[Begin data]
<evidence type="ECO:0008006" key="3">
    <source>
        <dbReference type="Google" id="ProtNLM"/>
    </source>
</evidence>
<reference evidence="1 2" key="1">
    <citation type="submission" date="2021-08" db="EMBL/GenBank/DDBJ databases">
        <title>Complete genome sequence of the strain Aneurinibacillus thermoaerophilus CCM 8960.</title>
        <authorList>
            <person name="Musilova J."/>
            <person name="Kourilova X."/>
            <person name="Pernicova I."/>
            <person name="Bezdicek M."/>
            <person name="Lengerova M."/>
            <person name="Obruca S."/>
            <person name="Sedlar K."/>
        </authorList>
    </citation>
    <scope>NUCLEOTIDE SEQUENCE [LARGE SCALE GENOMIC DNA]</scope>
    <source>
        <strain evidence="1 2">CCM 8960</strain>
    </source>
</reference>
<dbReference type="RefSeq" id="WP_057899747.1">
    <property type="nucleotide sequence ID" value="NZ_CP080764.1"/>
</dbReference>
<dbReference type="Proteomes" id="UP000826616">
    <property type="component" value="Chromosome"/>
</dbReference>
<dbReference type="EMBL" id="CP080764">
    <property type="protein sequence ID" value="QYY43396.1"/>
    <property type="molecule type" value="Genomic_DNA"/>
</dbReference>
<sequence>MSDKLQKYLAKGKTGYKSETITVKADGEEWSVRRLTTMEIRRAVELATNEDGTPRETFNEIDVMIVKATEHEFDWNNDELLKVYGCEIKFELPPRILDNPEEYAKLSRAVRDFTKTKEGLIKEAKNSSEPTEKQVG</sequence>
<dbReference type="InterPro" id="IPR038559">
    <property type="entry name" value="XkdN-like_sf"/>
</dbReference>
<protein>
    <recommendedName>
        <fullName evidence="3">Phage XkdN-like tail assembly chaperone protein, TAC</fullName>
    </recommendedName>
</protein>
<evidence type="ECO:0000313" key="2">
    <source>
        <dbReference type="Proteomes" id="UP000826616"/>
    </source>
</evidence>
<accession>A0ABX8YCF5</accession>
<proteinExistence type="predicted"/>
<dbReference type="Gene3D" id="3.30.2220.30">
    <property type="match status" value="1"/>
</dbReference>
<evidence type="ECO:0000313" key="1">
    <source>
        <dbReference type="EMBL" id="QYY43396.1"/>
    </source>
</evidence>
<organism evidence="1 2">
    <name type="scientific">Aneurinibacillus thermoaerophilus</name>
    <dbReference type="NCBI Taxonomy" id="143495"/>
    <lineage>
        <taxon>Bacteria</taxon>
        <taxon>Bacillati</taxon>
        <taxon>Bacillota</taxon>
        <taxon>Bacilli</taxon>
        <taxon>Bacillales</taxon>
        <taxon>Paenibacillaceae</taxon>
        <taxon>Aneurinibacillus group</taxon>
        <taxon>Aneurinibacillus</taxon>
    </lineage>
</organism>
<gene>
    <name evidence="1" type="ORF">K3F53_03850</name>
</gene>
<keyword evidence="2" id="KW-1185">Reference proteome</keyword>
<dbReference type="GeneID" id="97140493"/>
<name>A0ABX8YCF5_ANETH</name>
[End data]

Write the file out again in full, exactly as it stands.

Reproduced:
<evidence type="ECO:0008006" key="3">
    <source>
        <dbReference type="Google" id="ProtNLM"/>
    </source>
</evidence>
<reference evidence="1 2" key="1">
    <citation type="submission" date="2021-08" db="EMBL/GenBank/DDBJ databases">
        <title>Complete genome sequence of the strain Aneurinibacillus thermoaerophilus CCM 8960.</title>
        <authorList>
            <person name="Musilova J."/>
            <person name="Kourilova X."/>
            <person name="Pernicova I."/>
            <person name="Bezdicek M."/>
            <person name="Lengerova M."/>
            <person name="Obruca S."/>
            <person name="Sedlar K."/>
        </authorList>
    </citation>
    <scope>NUCLEOTIDE SEQUENCE [LARGE SCALE GENOMIC DNA]</scope>
    <source>
        <strain evidence="1 2">CCM 8960</strain>
    </source>
</reference>
<dbReference type="RefSeq" id="WP_057899747.1">
    <property type="nucleotide sequence ID" value="NZ_CP080764.1"/>
</dbReference>
<dbReference type="Proteomes" id="UP000826616">
    <property type="component" value="Chromosome"/>
</dbReference>
<dbReference type="EMBL" id="CP080764">
    <property type="protein sequence ID" value="QYY43396.1"/>
    <property type="molecule type" value="Genomic_DNA"/>
</dbReference>
<sequence>MSDKLQKYLAKGKTGYKSETITVKADGEEWSVRRLTTMEIRRAVELATNEDGTPRETFNEIDVMIVKATEHEFDWNNDELLKVYGCEIKFELPPRILDNPEEYAKLSRAVRDFTKTKEGLIKEAKNSSEPTEKQVG</sequence>
<dbReference type="InterPro" id="IPR038559">
    <property type="entry name" value="XkdN-like_sf"/>
</dbReference>
<protein>
    <recommendedName>
        <fullName evidence="3">Phage XkdN-like tail assembly chaperone protein, TAC</fullName>
    </recommendedName>
</protein>
<evidence type="ECO:0000313" key="2">
    <source>
        <dbReference type="Proteomes" id="UP000826616"/>
    </source>
</evidence>
<accession>A0ABX8YCF5</accession>
<proteinExistence type="predicted"/>
<dbReference type="Gene3D" id="3.30.2220.30">
    <property type="match status" value="1"/>
</dbReference>
<evidence type="ECO:0000313" key="1">
    <source>
        <dbReference type="EMBL" id="QYY43396.1"/>
    </source>
</evidence>
<organism evidence="1 2">
    <name type="scientific">Aneurinibacillus thermoaerophilus</name>
    <dbReference type="NCBI Taxonomy" id="143495"/>
    <lineage>
        <taxon>Bacteria</taxon>
        <taxon>Bacillati</taxon>
        <taxon>Bacillota</taxon>
        <taxon>Bacilli</taxon>
        <taxon>Bacillales</taxon>
        <taxon>Paenibacillaceae</taxon>
        <taxon>Aneurinibacillus group</taxon>
        <taxon>Aneurinibacillus</taxon>
    </lineage>
</organism>
<gene>
    <name evidence="1" type="ORF">K3F53_03850</name>
</gene>
<keyword evidence="2" id="KW-1185">Reference proteome</keyword>
<dbReference type="GeneID" id="97140493"/>
<name>A0ABX8YCF5_ANETH</name>